Earlier today I was on a conference call with the ministry team leaders of a local church. In addition to discussing the new healthy eating and nutrition classes, urban garden project, tutoring and mentoring programs, we also discussed how to best engage friends, families, and people in the community around why they should come to church.
As we talked about the importance of what the church has to offer, several people suggested that as each of us talks to friends and community members about why they should come to Church. In doing so, it was stated that each person should share their personal passion and why they attend.
Although expressing our personal passion for church and faith is important, we have to be mindful that outreach is self-centered. What I mean by that is this: when you read the Gospel and look at the ministry of Jesus, many people came to him because of their self interest. They heard about what Jesus was doing in the lives of other people and wanted Him to do the same in their lives. Some came because they wanted physical healing for their bodies, such as the lame, blind and sick. Others came because they wanted healing for someone they knew, such as the Centurion (Luke 7:1-10). There were also times when Jesus heard about or came across people in need of healing and He met their need. All of which are self-interest.
When we talk to people about our faith and why they should want a relationship with God, we should not only talk about salvation but about how God can meet their self-interest much like Jesus with many of the people He encountered. If they are hungry you should talk about our ministries that offer food, if they are ill you should talk about our health ministries, if they need shelter you should talk about housing ministries, if they are looking for a job we should talk about your employment ministries, etc.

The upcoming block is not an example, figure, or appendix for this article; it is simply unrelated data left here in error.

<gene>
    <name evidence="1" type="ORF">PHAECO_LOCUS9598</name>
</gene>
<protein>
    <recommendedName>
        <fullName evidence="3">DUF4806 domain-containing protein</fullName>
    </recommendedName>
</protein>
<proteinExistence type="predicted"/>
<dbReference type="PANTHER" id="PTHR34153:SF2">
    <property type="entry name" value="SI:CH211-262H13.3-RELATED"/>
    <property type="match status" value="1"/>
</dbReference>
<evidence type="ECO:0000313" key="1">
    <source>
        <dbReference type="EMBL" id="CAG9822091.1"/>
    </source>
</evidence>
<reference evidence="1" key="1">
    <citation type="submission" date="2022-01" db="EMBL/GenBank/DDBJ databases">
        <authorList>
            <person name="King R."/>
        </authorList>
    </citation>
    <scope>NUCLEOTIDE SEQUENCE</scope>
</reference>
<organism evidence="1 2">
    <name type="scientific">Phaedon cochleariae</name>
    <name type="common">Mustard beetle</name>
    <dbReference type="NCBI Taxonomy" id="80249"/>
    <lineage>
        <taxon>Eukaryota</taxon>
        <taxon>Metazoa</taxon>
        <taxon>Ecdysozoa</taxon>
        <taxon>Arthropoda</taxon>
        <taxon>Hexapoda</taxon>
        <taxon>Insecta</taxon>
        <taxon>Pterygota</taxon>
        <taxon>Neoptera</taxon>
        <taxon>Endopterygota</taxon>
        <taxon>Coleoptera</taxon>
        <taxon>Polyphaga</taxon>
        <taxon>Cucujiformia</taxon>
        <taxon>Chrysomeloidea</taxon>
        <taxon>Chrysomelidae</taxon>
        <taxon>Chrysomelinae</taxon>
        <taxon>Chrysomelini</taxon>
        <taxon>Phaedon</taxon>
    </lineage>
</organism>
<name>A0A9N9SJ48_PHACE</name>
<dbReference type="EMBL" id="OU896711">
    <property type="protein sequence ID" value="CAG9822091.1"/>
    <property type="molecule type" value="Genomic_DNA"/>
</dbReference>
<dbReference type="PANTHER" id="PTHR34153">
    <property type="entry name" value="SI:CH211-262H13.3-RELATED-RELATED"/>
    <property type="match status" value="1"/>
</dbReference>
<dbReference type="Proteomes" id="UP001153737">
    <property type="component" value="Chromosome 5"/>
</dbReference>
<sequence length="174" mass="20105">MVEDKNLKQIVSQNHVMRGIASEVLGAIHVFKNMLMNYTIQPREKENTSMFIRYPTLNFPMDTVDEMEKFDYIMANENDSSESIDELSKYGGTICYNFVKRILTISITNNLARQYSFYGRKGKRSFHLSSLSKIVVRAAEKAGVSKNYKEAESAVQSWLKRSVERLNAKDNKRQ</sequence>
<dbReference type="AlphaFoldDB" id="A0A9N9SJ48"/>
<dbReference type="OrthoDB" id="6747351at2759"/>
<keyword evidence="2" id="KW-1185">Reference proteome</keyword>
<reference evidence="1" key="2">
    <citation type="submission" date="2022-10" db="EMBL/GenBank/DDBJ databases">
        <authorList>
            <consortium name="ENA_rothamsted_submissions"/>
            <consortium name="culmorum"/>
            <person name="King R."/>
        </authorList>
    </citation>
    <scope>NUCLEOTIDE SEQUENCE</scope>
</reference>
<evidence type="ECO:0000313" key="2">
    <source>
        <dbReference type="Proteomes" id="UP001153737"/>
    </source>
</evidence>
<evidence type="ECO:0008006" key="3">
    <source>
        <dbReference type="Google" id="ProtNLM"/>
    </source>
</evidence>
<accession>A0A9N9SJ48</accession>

Self-interest has drawn many people to church and then to Christ. It’s in the Bible. Our ministries and evangelism efforts are not about what we want, they are about what other people want and what God wants. When you are trying to reach others for Christ, the best strategy is to be a good listener. Listen and look for their self-interest and seek to offer them what they are looking for not what you believe they should want.
During my workshops on gangs and why they are successful at recruiting, I often share that gangs are good at paying attention to what young people want and then offering to meet those needs. Sometimes our challenge in the church is that we offer people what we think they need and what we think they should want, without paying attention to their self-interest. One of the reasons why in some cities gangs are growing faster than youth ministries or even faster than churches is because the recruit based on self-interest (meeting tangible needs).
When the ministries of the church do a good job of addressing self-interest, the word gets out about what the church is doing and it starts to spread until you begin to see people showing up because they heard about what Jesus has been doing through those who are called by His name.
As you think about people you would like to invite to church, ask yourself “what are their self-interest and does the church offer any ministries that can meet their need?”
There’s a saying, “you can lead a horse to water but you can’t make him drink.” Actually you can if you put a little salt in the oats and make them thirsty. That’s how we draw people to Christ. When we show them the love of Christ through our genuine desire to meet their needs, by the grace of God they will thirst for living waters.
Rev. Romal J. Tune is the Founder and Executive administrator of two touchstone entities that exemplify this mission; The national non-profit Faith for Change, which solicits community involvement with high-needs schools to keep kids in school and promote lasting academic achievement, and FFC Consulting, which engages and connects principals, companies, and organizations with the faith-based community at large. He is the author of, God’s Graffiti: Inspiring Stories for Teens.
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